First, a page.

11.17.08 Hijacked Saudi oil tanker in Arabian Sea freed: TV
DUBAI, November 17 - A Saudi crude tanker hijacked by pirates in the Arabian Sea on Monday has been freed, AlArabiya TV reported citing an unnamed official Saudi source. The US Navy, which earlier reported the hijacking, said the Saudi-owned super tanker seized by pirates off the coast of Africa is approaching the Somali coast. Saudi Aramco, which owns the supertanker, said it had no knowledge of any release. The US Navy earlier said that pirates have taken control of a Saudi oil supertanker off east Africa. The Sirius Star was the first oil tanker to have been seized by pirates in the area. The huge vessel can hold up to two million barrels of crude oil. [More>>alarabiya.net;See update:
There were no reports of damage to the ship or injury to the 25 crew aboard, which includes two Britons. But the capture of $100m worth of oil represents a dramatic show of strength from the Somali pirates who traditionally operate from speedboats, using automatic weapons and rocket launchers. News of the hijacking pushed up the price of crude by 2 per cent yesterday afternoon...
11.17.08 Taliban reject Karzai's offer for talks
KABUL, November 17 - Taliban rejected an offer of peace talks with Afghan President Hamid Karzai, saying Monday there would be no negotiations until foreign troops leave Afghanistan. Karzai offered Sunday to provide security for reclusive Taliban leader Mullah Omar if he enters negotiations and said the US and other Western nations could leave Afghanistan or oust him if they disagree. But Zabiullah Mujahid, a Taliban spokesman, said there could be no talks while foreign troops are in the country. "The Taliban's (leadership) decided they will not take part in any peace talks with Karzai or Karzai's administration until such a day when foreign forces leave Afghanistan," Mujahid said. [>thenews.com.pk]
11.17.08 Five Pakistani soldiers killed in suicide bombing
ISLAMABAD (DPA) November 17 - Five soldiers were killed on Monday in a suicide bombing at an army check post in Pakistan's restive Swat valley, security officials said. "A suicide bomber riding a red colored Mazda Datsun (mini truck) hit the post this morning near Gashkor village. Five soldiers were killed while five more troops and three civilians were injured in the attack," district police chief Dilawar Bangash said. Colonel Nadeem Ahmad, local army spokesman in the district, confirmed the incident and said the blast completely destroyed the security post.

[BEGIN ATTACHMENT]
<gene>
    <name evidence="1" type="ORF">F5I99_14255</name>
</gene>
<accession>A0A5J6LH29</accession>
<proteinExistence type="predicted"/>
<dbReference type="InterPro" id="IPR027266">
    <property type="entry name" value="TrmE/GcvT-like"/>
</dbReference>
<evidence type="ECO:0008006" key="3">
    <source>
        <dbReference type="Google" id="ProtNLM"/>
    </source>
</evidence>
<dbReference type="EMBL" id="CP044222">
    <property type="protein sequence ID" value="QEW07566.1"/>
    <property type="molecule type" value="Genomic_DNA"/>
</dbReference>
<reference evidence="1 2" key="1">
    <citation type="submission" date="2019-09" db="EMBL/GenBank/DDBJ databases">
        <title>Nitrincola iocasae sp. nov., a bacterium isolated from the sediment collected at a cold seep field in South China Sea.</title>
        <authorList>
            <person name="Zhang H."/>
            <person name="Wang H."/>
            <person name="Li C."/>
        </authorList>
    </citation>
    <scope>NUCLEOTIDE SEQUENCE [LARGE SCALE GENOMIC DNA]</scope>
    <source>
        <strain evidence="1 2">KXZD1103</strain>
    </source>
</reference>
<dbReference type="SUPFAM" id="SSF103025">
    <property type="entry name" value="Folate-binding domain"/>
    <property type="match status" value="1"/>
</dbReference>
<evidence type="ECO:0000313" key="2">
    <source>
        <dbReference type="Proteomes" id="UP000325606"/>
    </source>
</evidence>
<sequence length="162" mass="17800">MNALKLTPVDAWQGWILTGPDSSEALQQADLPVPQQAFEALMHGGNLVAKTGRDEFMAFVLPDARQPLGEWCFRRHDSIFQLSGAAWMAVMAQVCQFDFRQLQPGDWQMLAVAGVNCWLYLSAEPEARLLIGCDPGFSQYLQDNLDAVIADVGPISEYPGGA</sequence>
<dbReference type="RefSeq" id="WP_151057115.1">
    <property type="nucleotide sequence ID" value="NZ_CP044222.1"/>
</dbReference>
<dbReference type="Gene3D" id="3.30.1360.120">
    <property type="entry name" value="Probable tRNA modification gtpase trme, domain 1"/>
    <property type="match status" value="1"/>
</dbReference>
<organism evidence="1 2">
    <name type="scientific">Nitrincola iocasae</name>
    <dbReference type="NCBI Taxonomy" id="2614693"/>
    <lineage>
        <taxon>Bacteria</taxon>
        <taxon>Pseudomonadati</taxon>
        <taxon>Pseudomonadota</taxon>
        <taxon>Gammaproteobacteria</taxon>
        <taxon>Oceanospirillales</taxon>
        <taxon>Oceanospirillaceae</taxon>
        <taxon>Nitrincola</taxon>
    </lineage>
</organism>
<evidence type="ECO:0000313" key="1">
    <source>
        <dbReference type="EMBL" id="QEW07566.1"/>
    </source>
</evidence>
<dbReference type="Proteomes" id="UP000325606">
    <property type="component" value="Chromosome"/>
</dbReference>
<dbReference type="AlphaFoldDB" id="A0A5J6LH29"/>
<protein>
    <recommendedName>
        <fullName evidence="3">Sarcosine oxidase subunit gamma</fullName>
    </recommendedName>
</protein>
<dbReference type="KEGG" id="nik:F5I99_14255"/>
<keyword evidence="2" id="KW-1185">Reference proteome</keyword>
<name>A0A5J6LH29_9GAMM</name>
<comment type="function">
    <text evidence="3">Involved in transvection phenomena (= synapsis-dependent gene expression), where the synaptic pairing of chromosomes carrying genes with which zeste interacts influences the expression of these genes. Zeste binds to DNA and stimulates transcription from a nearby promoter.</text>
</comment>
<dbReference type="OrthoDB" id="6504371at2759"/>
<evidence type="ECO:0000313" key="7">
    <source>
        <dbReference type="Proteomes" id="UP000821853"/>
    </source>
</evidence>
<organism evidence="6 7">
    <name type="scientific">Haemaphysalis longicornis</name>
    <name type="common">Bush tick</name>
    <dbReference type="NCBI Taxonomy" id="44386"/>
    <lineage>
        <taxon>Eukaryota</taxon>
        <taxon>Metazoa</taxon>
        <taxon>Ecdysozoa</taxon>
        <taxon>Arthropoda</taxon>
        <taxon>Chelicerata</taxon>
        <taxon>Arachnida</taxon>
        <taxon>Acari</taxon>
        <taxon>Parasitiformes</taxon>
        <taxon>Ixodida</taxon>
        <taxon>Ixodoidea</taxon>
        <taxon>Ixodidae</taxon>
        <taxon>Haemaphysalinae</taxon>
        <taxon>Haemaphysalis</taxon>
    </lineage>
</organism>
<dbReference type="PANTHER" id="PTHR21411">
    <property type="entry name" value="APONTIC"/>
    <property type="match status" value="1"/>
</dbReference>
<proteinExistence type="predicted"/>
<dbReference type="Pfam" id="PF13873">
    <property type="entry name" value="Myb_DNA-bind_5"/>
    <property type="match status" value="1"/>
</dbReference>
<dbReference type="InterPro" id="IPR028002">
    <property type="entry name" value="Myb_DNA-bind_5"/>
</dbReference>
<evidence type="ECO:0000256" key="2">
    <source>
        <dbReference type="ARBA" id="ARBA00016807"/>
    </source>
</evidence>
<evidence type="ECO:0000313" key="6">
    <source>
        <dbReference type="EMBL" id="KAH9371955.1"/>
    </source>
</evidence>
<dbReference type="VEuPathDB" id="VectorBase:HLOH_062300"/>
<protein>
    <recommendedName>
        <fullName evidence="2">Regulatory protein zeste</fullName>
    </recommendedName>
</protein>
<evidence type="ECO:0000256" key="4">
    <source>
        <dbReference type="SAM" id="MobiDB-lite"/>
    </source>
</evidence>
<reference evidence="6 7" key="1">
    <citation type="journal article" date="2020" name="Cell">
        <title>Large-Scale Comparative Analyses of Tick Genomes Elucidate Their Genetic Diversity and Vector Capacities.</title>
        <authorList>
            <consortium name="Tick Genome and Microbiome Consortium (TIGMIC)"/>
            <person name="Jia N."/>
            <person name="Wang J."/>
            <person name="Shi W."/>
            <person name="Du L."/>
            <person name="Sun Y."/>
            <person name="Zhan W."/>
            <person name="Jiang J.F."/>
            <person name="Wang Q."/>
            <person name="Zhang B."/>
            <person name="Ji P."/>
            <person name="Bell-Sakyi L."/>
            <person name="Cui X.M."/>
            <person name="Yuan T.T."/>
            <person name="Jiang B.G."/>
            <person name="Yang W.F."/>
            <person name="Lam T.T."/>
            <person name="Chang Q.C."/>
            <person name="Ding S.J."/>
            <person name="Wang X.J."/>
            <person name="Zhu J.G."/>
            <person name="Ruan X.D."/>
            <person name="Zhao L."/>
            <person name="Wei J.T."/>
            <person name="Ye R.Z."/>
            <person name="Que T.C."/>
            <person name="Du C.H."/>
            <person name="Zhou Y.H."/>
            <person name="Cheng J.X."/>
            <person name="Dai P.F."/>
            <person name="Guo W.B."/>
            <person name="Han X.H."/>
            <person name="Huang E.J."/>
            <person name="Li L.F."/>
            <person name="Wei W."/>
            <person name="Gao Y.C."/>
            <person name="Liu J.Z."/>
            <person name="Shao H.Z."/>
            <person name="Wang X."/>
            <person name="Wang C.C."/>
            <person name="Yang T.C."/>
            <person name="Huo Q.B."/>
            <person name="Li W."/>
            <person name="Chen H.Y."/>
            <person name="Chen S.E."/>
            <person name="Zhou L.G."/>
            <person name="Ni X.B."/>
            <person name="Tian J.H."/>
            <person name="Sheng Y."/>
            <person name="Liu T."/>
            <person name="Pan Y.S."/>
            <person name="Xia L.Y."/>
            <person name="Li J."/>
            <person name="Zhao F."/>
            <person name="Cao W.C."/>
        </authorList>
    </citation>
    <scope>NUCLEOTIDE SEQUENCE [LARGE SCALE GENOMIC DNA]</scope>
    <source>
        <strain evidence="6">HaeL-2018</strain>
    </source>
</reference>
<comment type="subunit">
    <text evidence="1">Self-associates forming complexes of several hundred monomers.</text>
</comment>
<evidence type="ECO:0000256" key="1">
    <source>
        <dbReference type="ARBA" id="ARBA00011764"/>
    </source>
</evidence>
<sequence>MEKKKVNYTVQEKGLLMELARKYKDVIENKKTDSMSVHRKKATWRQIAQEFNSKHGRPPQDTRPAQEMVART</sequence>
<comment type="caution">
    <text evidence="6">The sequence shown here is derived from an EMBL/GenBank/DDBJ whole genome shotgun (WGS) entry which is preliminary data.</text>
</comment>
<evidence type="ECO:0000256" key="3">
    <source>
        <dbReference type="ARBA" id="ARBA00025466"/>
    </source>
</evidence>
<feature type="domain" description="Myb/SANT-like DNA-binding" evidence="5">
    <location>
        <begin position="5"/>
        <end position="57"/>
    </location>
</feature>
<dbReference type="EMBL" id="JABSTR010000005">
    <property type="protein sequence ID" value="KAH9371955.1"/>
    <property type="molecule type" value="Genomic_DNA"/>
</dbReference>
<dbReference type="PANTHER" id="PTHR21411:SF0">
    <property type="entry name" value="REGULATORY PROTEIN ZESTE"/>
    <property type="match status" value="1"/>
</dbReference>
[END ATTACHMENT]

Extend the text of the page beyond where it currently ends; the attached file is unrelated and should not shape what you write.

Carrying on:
11.17.08 Ex-Soviet bloc leads rises in CO2 emissions: UN
OSLO, Norway (Reuters) November 17 - Greenhouse gas emissions in many industrialized nations are still rising, especially in the former Soviet bloc, despite agreements to cut back, the UN Climate Change Secretariat said on Monday. Emissions by 40 industrialized nations grew by 2.3 percent to the equivalent of 18.0 billion tones of carbon dioxide in 2006 from 17.6 billion in 2000, it said. They dipped 0.1 percent in 2006 compared with 2005 but underlying trends were still up.
11.16.08 Gulf stocks plunge further as G20 fails to halt panic
KUWAIT CITY (AFP) November 16 - Stock markets in the Gulf states plunged on the week's opener Sunday as panic from the fallout of the global economic crisis continued to dampen investor sentiment. The slump came despite the approval by leaders of the G20 nations of an action plan on Saturday to restore global growth and prevent future financial upheaval while promising new spending plans and a set of reforms. Markets of Dubai, Muscat and Doha were the biggest losers, while the Saudi market, the largest Arab bourse, fluctuated sharply at the opening after diving 7.4 percent on Saturday to its lowest level since March 2004.
In the United Arab Emirates, the two bourses of Dubai and Abu Dhabi continued to reel under the woes of the flagging real estate sector amid reports of a sharp drop in the prices of units. Turnover was sharply down from this year's average, an indication that many investors are staying away amid a huge sell-off that included blue chip stocks. Traders said the sell-off came mainly from investors who were forced to liquidate stocks in order to raise cash to meet debt commitments. The Dubai Financial Market closed down 5.9 percent 1,981.44 points, the first time in more than four years it has dropped below the 2000-point barrier. [More>>khaleejtimes.com]
11.16.08 Tsunami alert lifted after quakes